Slugging percentage is, of course, a "power" stat. It's got the word slug right there in the middle of it, and also the word lug, and the word gin, all powerful things. But then Mike Trout comes around and slugs .564, and of course Trout has a ton of power but have you ever wondered just how much of Mike Trout's slugging percentage comes specifically from his speed? There's the doubles he turns to triples, of course. And the singles he turns into doubles. The infield hits he beats out. But there's also what defenders have to do to defend him; third baseman have to play closer than they want to, middle infielders have to bunch in a little, it's even possible (somebody should check!) that pitchers are more likely to work him up in the zone than a similar power hitter, knowing that inducing a groundball doesn't have quite the rate of return that it would have against an Adam Dunn-type .564 slugger. There's also the bigger gaps he gets because outfielders squeeze in just a little bit on him, knowing that otherwise he hits a routine single and turns it into a double. The full extent of it is impossible to measure. But if I had to guess, I'd guess that Mike Trout gains 35 extra bases a year based on his speed. That, if he ran like Josh Willingham runs, he'd have slugged .501 last year. What do you think, Shin-Soo Choo?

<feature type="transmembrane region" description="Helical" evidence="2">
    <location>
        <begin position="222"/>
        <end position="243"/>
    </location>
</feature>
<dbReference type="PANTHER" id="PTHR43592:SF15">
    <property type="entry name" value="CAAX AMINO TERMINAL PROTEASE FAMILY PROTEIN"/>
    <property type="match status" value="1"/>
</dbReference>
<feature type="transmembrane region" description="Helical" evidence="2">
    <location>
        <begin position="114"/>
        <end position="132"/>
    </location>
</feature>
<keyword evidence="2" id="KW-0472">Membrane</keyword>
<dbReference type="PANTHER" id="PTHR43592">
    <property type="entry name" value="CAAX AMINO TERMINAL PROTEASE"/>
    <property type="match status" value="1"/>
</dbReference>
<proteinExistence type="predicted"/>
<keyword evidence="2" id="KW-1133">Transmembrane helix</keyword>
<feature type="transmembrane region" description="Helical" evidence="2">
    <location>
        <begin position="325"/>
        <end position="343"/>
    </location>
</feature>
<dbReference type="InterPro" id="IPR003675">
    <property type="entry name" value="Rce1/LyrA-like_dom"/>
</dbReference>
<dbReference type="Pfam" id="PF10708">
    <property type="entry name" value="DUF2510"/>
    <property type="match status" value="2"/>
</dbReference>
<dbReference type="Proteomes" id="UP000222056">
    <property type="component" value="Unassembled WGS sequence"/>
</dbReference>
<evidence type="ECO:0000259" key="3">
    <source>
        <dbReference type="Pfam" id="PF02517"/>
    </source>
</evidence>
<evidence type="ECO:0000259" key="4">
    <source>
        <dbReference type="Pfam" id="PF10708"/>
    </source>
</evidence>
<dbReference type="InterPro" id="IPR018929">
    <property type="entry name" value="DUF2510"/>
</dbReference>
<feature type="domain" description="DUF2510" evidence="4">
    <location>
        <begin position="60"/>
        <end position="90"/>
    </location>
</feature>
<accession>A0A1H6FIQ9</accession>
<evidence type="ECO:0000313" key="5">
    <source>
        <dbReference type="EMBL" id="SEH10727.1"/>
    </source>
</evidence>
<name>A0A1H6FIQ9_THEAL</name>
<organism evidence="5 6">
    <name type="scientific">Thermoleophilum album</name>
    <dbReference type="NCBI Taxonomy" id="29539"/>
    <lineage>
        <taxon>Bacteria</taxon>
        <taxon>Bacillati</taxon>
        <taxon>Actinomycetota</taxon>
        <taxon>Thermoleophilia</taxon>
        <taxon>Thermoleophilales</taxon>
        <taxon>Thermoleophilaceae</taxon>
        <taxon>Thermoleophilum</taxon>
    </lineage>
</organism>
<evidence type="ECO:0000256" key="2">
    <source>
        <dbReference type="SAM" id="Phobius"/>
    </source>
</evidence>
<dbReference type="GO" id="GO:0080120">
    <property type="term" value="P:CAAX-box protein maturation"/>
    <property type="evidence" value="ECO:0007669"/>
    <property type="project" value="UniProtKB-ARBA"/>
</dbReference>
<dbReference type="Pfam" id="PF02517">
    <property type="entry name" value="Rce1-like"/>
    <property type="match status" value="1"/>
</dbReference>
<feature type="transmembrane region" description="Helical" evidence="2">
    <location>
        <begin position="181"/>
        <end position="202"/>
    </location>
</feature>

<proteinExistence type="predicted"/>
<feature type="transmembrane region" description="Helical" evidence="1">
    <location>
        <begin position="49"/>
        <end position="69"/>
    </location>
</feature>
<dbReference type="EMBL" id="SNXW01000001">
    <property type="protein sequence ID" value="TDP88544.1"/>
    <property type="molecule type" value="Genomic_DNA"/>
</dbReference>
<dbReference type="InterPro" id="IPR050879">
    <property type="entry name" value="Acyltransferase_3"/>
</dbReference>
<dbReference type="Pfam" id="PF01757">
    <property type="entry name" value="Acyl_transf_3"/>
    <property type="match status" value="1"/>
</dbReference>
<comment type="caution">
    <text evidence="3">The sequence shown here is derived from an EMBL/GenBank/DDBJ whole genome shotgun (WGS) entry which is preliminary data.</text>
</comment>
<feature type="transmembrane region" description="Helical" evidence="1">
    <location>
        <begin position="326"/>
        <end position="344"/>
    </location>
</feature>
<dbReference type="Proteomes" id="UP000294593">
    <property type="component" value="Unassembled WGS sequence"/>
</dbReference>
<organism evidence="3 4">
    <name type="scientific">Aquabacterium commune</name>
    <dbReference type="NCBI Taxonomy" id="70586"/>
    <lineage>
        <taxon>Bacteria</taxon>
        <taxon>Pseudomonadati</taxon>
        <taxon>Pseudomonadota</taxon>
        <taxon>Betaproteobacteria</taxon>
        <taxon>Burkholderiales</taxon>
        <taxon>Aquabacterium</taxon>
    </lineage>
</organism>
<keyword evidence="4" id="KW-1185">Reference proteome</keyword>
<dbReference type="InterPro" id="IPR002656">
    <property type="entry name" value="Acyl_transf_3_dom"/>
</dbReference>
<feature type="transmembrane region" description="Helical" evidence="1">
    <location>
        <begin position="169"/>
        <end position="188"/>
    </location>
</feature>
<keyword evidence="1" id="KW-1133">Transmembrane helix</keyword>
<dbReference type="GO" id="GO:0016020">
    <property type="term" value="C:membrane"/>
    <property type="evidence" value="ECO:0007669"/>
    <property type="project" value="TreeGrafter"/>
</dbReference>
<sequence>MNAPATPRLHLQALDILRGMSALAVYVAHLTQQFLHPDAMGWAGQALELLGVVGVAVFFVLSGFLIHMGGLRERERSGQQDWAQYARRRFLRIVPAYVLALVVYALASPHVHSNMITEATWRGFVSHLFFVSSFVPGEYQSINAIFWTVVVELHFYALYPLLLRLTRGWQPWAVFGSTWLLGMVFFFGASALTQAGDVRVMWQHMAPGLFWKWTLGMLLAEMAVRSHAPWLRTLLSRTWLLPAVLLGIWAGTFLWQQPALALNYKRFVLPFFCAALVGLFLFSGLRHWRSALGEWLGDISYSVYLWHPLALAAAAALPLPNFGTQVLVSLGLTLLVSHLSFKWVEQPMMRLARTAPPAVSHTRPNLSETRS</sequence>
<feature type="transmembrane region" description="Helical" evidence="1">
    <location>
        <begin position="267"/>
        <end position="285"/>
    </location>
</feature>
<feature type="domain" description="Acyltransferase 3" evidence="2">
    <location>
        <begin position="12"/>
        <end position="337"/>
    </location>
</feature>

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I'm not sure if I can post a link here, but here's a gif of the Bonifacio play: